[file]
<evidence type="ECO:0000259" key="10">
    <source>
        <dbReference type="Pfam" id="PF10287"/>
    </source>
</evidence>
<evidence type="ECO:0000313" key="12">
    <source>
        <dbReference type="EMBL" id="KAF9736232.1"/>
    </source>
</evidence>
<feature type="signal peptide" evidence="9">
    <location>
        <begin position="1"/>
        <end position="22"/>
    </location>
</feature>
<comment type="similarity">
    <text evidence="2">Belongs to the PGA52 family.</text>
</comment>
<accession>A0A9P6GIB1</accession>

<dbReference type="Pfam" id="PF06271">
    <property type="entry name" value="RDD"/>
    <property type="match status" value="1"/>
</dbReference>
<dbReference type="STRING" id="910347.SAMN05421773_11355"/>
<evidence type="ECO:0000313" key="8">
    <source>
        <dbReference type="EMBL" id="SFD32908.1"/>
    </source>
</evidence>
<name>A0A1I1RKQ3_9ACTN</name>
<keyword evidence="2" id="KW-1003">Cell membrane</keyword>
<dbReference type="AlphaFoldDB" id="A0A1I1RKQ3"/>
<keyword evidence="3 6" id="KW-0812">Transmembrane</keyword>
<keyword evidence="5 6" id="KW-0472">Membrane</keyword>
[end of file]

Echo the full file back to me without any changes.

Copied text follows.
<evidence type="ECO:0000259" key="10">
    <source>
        <dbReference type="Pfam" id="PF10287"/>
    </source>
</evidence>
<evidence type="ECO:0000313" key="12">
    <source>
        <dbReference type="EMBL" id="KAF9736232.1"/>
    </source>
</evidence>
<feature type="signal peptide" evidence="9">
    <location>
        <begin position="1"/>
        <end position="22"/>
    </location>
</feature>
<comment type="similarity">
    <text evidence="2">Belongs to the PGA52 family.</text>
</comment>
<accession>A0A9P6GIB1</accession>

<dbReference type="Pfam" id="PF06271">
    <property type="entry name" value="RDD"/>
    <property type="match status" value="1"/>
</dbReference>
<dbReference type="STRING" id="910347.SAMN05421773_11355"/>
<evidence type="ECO:0000313" key="8">
    <source>
        <dbReference type="EMBL" id="SFD32908.1"/>
    </source>
</evidence>
<name>A0A1I1RKQ3_9ACTN</name>
<keyword evidence="2" id="KW-1003">Cell membrane</keyword>
<dbReference type="AlphaFoldDB" id="A0A1I1RKQ3"/>
<keyword evidence="3 6" id="KW-0812">Transmembrane</keyword>
<keyword evidence="5 6" id="KW-0472">Membrane</keyword>